Traditionally orthodontists have been taught that the size and shape of the jaws is inherited and most orthodontic treatment is based on this belief. Clearly if the teeth are too large for the jaws some teeth would need to be extracted but there is a shortage of good evidence to explain why the jaws sometimes fail to grow or that extracting teeth is of long-term benefit. In fact there is some evidence to suggest that removingteeth increases the tendency there for crowding.
Many orthodontists consider crowded teeth are caused by interbreeding between humans with different sized jaws. Biologists do not support this view, and even if a 100 kg Great Dane were crossed with a 1kg Chihuahua the offspring would be unlikely to have malocclusion. There is evidence to suggest that the size of the teeth and jaws is inherited, but little to suggest that disproportionate growth is.
Some orthodontists believe that evolution has caused jaws to become smaller over the last few thousand years (Walpoff 1975). Certainly crowding has got worse, but this has been mostly within the last 400 years (More 1968), which is far too short a period for an evolutionary change. Also an evolutionary change would have to start in one area and spread, but irregular teeth are found all over the world, wherever people take their standard of living above a certain level.
Some of the best scientists in the world have been very critical of the current state of orthodontic evidence. Here are some of the comments about orthodontics from world scientific heavyweights “orthodontics is behind homeopathy and on a par with scientology” (Sackett 1985), “Treatment is based on trial and error” (Johnston 1990), “students are taughttechnical skills rather than scientific thinking” (Richards 2000), “Sadly it is hard to see this situation change unless the inadequacy of current knowledge is acknowledged” (Shaw 2000), “Most treatment correct the symptoms, not the cause”. (Frankel 2001).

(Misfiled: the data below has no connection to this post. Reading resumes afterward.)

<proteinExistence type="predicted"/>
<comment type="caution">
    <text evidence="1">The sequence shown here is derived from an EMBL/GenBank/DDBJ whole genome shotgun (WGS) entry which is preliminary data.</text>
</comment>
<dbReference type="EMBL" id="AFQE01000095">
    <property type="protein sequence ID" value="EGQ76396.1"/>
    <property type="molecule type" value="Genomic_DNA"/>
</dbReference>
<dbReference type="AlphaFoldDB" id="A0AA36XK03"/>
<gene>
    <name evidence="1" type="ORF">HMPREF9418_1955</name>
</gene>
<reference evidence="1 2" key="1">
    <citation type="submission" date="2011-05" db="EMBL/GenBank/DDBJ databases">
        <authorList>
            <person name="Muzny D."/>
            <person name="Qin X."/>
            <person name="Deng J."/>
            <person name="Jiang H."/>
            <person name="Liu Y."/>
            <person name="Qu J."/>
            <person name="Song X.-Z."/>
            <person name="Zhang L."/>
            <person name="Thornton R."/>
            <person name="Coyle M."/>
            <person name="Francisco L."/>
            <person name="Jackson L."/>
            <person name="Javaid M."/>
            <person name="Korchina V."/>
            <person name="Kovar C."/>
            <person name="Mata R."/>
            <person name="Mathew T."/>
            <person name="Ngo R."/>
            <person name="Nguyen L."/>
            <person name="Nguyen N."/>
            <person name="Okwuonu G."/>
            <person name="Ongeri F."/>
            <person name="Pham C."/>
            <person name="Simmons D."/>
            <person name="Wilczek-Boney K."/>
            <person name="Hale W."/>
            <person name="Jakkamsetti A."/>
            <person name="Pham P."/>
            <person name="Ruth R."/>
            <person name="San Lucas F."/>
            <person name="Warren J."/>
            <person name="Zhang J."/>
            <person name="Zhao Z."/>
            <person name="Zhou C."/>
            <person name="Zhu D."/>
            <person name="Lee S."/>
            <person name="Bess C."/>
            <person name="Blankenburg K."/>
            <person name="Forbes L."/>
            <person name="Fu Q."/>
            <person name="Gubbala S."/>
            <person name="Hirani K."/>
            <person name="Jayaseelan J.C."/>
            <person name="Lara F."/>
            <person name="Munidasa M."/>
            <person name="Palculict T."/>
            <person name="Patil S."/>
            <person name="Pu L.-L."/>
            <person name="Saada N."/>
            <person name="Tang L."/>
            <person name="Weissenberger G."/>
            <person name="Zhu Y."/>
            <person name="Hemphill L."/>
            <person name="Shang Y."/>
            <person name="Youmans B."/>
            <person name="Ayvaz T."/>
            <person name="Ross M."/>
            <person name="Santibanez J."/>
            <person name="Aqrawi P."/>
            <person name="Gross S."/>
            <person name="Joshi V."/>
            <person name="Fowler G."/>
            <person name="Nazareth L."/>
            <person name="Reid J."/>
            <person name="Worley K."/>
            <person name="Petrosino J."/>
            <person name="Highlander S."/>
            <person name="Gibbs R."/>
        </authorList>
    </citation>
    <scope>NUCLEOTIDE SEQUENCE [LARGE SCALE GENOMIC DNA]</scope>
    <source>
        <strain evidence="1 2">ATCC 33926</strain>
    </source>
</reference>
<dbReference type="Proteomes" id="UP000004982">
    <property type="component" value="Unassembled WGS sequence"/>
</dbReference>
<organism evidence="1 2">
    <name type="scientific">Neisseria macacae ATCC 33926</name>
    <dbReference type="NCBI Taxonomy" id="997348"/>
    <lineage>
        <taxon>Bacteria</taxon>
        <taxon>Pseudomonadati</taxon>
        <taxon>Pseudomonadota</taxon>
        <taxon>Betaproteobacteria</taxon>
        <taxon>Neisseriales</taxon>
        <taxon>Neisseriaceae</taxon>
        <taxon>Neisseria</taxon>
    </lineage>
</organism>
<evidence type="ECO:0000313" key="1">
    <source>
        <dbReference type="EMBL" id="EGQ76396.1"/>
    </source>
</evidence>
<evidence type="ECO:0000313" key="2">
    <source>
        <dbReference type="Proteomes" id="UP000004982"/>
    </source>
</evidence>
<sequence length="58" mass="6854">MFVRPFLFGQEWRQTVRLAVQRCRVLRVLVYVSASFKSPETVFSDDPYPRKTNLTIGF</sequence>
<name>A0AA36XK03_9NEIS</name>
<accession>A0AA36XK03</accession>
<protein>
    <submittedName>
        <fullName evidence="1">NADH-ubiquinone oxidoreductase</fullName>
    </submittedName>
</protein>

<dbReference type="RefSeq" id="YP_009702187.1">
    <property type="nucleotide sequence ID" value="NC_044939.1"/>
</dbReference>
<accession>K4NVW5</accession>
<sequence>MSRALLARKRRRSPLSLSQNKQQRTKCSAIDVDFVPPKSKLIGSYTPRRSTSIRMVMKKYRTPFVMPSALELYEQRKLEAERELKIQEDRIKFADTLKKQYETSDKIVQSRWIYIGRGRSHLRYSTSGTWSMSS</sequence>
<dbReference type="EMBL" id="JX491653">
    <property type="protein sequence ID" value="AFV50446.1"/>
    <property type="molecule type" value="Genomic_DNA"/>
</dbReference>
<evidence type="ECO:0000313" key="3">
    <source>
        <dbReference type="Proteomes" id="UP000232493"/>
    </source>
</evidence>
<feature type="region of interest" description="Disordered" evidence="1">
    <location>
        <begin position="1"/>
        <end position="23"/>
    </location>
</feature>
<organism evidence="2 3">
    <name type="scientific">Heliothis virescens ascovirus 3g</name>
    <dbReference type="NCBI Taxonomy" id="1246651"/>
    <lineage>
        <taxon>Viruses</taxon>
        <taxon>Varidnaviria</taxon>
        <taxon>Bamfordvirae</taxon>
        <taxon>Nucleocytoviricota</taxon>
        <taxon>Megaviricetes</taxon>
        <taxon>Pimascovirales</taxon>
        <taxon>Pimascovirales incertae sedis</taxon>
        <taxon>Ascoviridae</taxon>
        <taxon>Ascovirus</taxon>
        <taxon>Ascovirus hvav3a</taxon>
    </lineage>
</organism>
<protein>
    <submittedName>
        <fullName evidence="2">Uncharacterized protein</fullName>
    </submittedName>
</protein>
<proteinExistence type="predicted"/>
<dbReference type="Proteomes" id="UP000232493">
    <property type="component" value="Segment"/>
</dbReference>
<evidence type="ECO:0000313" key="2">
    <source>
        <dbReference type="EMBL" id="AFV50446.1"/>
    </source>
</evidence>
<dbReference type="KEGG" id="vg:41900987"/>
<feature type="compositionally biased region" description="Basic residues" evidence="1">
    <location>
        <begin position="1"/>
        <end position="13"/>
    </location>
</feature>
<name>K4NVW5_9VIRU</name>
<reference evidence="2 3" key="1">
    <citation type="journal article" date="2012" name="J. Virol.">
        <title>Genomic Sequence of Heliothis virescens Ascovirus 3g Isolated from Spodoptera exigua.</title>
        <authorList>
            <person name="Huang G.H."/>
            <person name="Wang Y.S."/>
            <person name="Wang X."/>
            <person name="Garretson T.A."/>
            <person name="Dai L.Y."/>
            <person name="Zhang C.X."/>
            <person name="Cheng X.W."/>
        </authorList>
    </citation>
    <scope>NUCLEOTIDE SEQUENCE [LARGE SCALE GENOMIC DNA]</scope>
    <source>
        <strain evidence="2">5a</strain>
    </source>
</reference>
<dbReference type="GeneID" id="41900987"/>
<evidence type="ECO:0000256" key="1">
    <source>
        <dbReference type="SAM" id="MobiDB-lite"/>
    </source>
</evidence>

Lars Bondemark in Sweden has recently pointed out that orthodontists have done little researchon the influence of orthodontic treatment on the appearance of the face. Most orthodontists are fully aware of this risk but have been very reluctant to research or compare the effect of traditional treatment with Orthotropics which is specially designed to improve the face. This may be because existing research has shown that the cases treated with orthotropics look much better.
Despite the overwhelming evidence, most orthodontic treatment is still carried out on the basis that disproportionate jaws are inherited and that little can be done to change them. Based on this belief and in contradiction to the evidence the teeth are moved into line mechanically usually coupled with the extraction of either four or eight permanent teeth. If the jaws are in the wrong position orthodontists may recommend that they are cut and corrected surgically. Many thousands of children and young adults have this surgery each year although a substantial proportion of those who have been told that surgery is the “only answer” have subsequently been corrected with Orthotropics. Despite this, surgeons are refusing to tell their patients that there might be an alternative.